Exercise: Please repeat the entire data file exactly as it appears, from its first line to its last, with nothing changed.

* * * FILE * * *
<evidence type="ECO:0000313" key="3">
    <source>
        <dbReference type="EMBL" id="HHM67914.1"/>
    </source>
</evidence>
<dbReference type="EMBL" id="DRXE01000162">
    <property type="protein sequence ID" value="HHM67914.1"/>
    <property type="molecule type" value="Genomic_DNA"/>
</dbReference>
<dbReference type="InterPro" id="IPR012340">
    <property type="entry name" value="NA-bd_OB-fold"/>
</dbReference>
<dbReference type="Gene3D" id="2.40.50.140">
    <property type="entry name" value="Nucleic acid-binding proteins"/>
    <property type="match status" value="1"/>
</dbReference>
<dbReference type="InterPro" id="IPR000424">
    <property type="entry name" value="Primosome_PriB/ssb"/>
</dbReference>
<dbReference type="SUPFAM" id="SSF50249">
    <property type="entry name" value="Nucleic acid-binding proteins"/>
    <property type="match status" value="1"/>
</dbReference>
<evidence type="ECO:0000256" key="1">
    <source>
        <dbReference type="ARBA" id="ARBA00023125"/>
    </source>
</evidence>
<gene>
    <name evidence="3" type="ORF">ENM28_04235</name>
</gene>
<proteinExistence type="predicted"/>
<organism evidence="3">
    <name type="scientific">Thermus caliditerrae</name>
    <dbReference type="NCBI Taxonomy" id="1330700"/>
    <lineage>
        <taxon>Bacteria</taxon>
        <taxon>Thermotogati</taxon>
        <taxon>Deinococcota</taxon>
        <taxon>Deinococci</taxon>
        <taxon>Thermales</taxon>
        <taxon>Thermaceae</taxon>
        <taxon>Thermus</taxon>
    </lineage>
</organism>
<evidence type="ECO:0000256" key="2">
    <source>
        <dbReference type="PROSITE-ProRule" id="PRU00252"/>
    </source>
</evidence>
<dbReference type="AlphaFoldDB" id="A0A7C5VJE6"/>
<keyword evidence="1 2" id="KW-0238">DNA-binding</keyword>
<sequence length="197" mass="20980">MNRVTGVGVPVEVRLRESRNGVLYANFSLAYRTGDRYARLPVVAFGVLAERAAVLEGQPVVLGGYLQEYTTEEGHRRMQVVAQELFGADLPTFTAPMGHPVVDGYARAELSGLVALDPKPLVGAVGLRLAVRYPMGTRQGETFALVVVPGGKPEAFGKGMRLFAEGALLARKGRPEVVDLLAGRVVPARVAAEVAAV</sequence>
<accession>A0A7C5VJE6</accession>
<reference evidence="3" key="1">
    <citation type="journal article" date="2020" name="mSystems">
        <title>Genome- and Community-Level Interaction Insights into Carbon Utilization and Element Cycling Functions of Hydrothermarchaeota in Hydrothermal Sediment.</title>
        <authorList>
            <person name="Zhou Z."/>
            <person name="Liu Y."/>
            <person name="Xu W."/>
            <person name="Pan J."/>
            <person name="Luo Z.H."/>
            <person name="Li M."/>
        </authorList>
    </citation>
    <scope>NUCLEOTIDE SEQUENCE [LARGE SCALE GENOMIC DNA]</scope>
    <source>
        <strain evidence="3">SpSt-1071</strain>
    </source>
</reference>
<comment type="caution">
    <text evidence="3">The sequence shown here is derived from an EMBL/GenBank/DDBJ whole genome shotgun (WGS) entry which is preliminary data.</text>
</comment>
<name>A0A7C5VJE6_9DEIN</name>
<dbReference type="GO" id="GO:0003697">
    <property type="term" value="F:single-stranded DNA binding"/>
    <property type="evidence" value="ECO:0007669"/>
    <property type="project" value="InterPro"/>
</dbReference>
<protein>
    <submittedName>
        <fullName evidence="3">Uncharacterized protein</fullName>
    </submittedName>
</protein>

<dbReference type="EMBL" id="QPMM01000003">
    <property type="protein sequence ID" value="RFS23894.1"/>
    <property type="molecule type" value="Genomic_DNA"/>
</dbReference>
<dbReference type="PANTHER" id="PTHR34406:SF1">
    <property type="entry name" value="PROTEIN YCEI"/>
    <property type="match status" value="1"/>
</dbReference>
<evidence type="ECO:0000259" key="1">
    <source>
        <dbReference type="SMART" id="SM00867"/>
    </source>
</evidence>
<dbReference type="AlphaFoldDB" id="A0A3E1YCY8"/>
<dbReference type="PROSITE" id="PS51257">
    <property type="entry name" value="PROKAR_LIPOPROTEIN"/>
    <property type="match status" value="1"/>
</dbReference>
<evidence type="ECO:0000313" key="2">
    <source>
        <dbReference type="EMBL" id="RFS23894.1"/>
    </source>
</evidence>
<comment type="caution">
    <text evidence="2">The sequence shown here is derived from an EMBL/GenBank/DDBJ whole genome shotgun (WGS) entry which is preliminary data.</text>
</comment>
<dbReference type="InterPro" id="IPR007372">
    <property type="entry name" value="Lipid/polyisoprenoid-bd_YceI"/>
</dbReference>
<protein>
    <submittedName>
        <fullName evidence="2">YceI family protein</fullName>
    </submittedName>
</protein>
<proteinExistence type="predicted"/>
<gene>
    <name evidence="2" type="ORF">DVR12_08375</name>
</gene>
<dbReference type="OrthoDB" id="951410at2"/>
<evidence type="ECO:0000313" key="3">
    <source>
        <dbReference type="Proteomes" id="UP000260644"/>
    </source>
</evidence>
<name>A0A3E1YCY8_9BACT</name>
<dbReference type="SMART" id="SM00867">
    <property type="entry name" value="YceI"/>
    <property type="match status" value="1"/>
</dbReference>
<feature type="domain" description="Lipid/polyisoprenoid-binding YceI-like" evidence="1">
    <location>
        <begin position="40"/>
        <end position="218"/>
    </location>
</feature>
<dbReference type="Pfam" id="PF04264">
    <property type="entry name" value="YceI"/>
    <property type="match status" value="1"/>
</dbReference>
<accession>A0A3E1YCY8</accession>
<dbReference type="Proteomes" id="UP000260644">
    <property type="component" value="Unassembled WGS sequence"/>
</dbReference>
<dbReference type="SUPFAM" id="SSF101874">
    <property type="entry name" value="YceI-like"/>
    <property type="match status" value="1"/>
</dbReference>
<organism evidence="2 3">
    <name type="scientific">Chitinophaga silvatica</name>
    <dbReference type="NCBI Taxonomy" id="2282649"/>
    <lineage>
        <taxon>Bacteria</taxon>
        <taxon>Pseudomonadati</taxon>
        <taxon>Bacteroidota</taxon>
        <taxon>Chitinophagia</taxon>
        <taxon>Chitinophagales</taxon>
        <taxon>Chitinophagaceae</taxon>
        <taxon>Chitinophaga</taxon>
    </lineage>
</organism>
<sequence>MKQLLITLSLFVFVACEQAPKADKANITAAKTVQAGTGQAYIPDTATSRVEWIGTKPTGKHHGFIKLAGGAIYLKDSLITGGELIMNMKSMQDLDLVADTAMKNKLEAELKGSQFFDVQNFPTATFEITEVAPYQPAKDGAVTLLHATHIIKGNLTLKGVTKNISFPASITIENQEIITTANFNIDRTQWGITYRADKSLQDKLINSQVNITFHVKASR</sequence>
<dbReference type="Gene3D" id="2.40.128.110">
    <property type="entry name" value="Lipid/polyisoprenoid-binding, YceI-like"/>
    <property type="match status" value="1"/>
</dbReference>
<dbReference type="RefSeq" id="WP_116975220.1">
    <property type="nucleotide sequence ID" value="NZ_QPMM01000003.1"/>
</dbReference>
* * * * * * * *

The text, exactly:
<evidence type="ECO:0000313" key="3">
    <source>
        <dbReference type="EMBL" id="HHM67914.1"/>
    </source>
</evidence>
<dbReference type="EMBL" id="DRXE01000162">
    <property type="protein sequence ID" value="HHM67914.1"/>
    <property type="molecule type" value="Genomic_DNA"/>
</dbReference>
<dbReference type="InterPro" id="IPR012340">
    <property type="entry name" value="NA-bd_OB-fold"/>
</dbReference>
<dbReference type="Gene3D" id="2.40.50.140">
    <property type="entry name" value="Nucleic acid-binding proteins"/>
    <property type="match status" value="1"/>
</dbReference>
<dbReference type="InterPro" id="IPR000424">
    <property type="entry name" value="Primosome_PriB/ssb"/>
</dbReference>
<dbReference type="SUPFAM" id="SSF50249">
    <property type="entry name" value="Nucleic acid-binding proteins"/>
    <property type="match status" value="1"/>
</dbReference>
<evidence type="ECO:0000256" key="1">
    <source>
        <dbReference type="ARBA" id="ARBA00023125"/>
    </source>
</evidence>
<gene>
    <name evidence="3" type="ORF">ENM28_04235</name>
</gene>
<proteinExistence type="predicted"/>
<organism evidence="3">
    <name type="scientific">Thermus caliditerrae</name>
    <dbReference type="NCBI Taxonomy" id="1330700"/>
    <lineage>
        <taxon>Bacteria</taxon>
        <taxon>Thermotogati</taxon>
        <taxon>Deinococcota</taxon>
        <taxon>Deinococci</taxon>
        <taxon>Thermales</taxon>
        <taxon>Thermaceae</taxon>
        <taxon>Thermus</taxon>
    </lineage>
</organism>
<evidence type="ECO:0000256" key="2">
    <source>
        <dbReference type="PROSITE-ProRule" id="PRU00252"/>
    </source>
</evidence>
<dbReference type="AlphaFoldDB" id="A0A7C5VJE6"/>
<keyword evidence="1 2" id="KW-0238">DNA-binding</keyword>
<sequence length="197" mass="20980">MNRVTGVGVPVEVRLRESRNGVLYANFSLAYRTGDRYARLPVVAFGVLAERAAVLEGQPVVLGGYLQEYTTEEGHRRMQVVAQELFGADLPTFTAPMGHPVVDGYARAELSGLVALDPKPLVGAVGLRLAVRYPMGTRQGETFALVVVPGGKPEAFGKGMRLFAEGALLARKGRPEVVDLLAGRVVPARVAAEVAAV</sequence>
<accession>A0A7C5VJE6</accession>
<reference evidence="3" key="1">
    <citation type="journal article" date="2020" name="mSystems">
        <title>Genome- and Community-Level Interaction Insights into Carbon Utilization and Element Cycling Functions of Hydrothermarchaeota in Hydrothermal Sediment.</title>
        <authorList>
            <person name="Zhou Z."/>
            <person name="Liu Y."/>
            <person name="Xu W."/>
            <person name="Pan J."/>
            <person name="Luo Z.H."/>
            <person name="Li M."/>
        </authorList>
    </citation>
    <scope>NUCLEOTIDE SEQUENCE [LARGE SCALE GENOMIC DNA]</scope>
    <source>
        <strain evidence="3">SpSt-1071</strain>
    </source>
</reference>
<comment type="caution">
    <text evidence="3">The sequence shown here is derived from an EMBL/GenBank/DDBJ whole genome shotgun (WGS) entry which is preliminary data.</text>
</comment>
<name>A0A7C5VJE6_9DEIN</name>
<dbReference type="GO" id="GO:0003697">
    <property type="term" value="F:single-stranded DNA binding"/>
    <property type="evidence" value="ECO:0007669"/>
    <property type="project" value="InterPro"/>
</dbReference>
<protein>
    <submittedName>
        <fullName evidence="3">Uncharacterized protein</fullName>
    </submittedName>
</protein>

<dbReference type="EMBL" id="QPMM01000003">
    <property type="protein sequence ID" value="RFS23894.1"/>
    <property type="molecule type" value="Genomic_DNA"/>
</dbReference>
<dbReference type="PANTHER" id="PTHR34406:SF1">
    <property type="entry name" value="PROTEIN YCEI"/>
    <property type="match status" value="1"/>
</dbReference>
<evidence type="ECO:0000259" key="1">
    <source>
        <dbReference type="SMART" id="SM00867"/>
    </source>
</evidence>
<dbReference type="AlphaFoldDB" id="A0A3E1YCY8"/>
<dbReference type="PROSITE" id="PS51257">
    <property type="entry name" value="PROKAR_LIPOPROTEIN"/>
    <property type="match status" value="1"/>
</dbReference>
<evidence type="ECO:0000313" key="2">
    <source>
        <dbReference type="EMBL" id="RFS23894.1"/>
    </source>
</evidence>
<comment type="caution">
    <text evidence="2">The sequence shown here is derived from an EMBL/GenBank/DDBJ whole genome shotgun (WGS) entry which is preliminary data.</text>
</comment>
<dbReference type="InterPro" id="IPR007372">
    <property type="entry name" value="Lipid/polyisoprenoid-bd_YceI"/>
</dbReference>
<protein>
    <submittedName>
        <fullName evidence="2">YceI family protein</fullName>
    </submittedName>
</protein>
<proteinExistence type="predicted"/>
<gene>
    <name evidence="2" type="ORF">DVR12_08375</name>
</gene>
<dbReference type="OrthoDB" id="951410at2"/>
<evidence type="ECO:0000313" key="3">
    <source>
        <dbReference type="Proteomes" id="UP000260644"/>
    </source>
</evidence>
<name>A0A3E1YCY8_9BACT</name>
<dbReference type="SMART" id="SM00867">
    <property type="entry name" value="YceI"/>
    <property type="match status" value="1"/>
</dbReference>
<feature type="domain" description="Lipid/polyisoprenoid-binding YceI-like" evidence="1">
    <location>
        <begin position="40"/>
        <end position="218"/>
    </location>
</feature>
<dbReference type="Pfam" id="PF04264">
    <property type="entry name" value="YceI"/>
    <property type="match status" value="1"/>
</dbReference>
<accession>A0A3E1YCY8</accession>
<dbReference type="Proteomes" id="UP000260644">
    <property type="component" value="Unassembled WGS sequence"/>
</dbReference>
<dbReference type="SUPFAM" id="SSF101874">
    <property type="entry name" value="YceI-like"/>
    <property type="match status" value="1"/>
</dbReference>
<organism evidence="2 3">
    <name type="scientific">Chitinophaga silvatica</name>
    <dbReference type="NCBI Taxonomy" id="2282649"/>
    <lineage>
        <taxon>Bacteria</taxon>
        <taxon>Pseudomonadati</taxon>
        <taxon>Bacteroidota</taxon>
        <taxon>Chitinophagia</taxon>
        <taxon>Chitinophagales</taxon>
        <taxon>Chitinophagaceae</taxon>
        <taxon>Chitinophaga</taxon>
    </lineage>
</organism>
<sequence>MKQLLITLSLFVFVACEQAPKADKANITAAKTVQAGTGQAYIPDTATSRVEWIGTKPTGKHHGFIKLAGGAIYLKDSLITGGELIMNMKSMQDLDLVADTAMKNKLEAELKGSQFFDVQNFPTATFEITEVAPYQPAKDGAVTLLHATHIIKGNLTLKGVTKNISFPASITIENQEIITTANFNIDRTQWGITYRADKSLQDKLINSQVNITFHVKASR</sequence>
<dbReference type="Gene3D" id="2.40.128.110">
    <property type="entry name" value="Lipid/polyisoprenoid-binding, YceI-like"/>
    <property type="match status" value="1"/>
</dbReference>
<dbReference type="RefSeq" id="WP_116975220.1">
    <property type="nucleotide sequence ID" value="NZ_QPMM01000003.1"/>
</dbReference>